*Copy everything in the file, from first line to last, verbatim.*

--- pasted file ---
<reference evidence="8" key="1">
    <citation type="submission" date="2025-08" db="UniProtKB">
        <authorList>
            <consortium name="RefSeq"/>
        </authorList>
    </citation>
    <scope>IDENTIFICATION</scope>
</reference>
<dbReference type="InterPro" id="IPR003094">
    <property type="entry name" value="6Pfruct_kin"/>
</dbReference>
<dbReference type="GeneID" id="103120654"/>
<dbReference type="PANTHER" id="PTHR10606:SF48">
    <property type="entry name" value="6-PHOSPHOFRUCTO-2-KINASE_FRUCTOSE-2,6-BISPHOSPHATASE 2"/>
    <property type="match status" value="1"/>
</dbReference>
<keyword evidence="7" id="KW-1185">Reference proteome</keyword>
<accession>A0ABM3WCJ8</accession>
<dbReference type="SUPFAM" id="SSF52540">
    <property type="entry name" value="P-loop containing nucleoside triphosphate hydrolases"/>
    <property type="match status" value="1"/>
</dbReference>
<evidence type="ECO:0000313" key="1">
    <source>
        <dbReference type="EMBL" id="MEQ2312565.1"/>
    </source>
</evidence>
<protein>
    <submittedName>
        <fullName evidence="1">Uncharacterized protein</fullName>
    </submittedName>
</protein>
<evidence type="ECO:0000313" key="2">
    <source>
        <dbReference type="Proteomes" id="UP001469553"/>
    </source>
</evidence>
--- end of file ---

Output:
<reference evidence="8" key="1">
    <citation type="submission" date="2025-08" db="UniProtKB">
        <authorList>
            <consortium name="RefSeq"/>
        </authorList>
    </citation>
    <scope>IDENTIFICATION</scope>
</reference>
<dbReference type="InterPro" id="IPR003094">
    <property type="entry name" value="6Pfruct_kin"/>
</dbReference>
<dbReference type="GeneID" id="103120654"/>
<dbReference type="PANTHER" id="PTHR10606:SF48">
    <property type="entry name" value="6-PHOSPHOFRUCTO-2-KINASE_FRUCTOSE-2,6-BISPHOSPHATASE 2"/>
    <property type="match status" value="1"/>
</dbReference>
<keyword evidence="7" id="KW-1185">Reference proteome</keyword>
<accession>A0ABM3WCJ8</accession>
<dbReference type="SUPFAM" id="SSF52540">
    <property type="entry name" value="P-loop containing nucleoside triphosphate hydrolases"/>
    <property type="match status" value="1"/>
</dbReference>
<evidence type="ECO:0000313" key="1">
    <source>
        <dbReference type="EMBL" id="MEQ2312565.1"/>
    </source>
</evidence>
<protein>
    <submittedName>
        <fullName evidence="1">Uncharacterized protein</fullName>
    </submittedName>
</protein>
<evidence type="ECO:0000313" key="2">
    <source>
        <dbReference type="Proteomes" id="UP001469553"/>
    </source>
</evidence>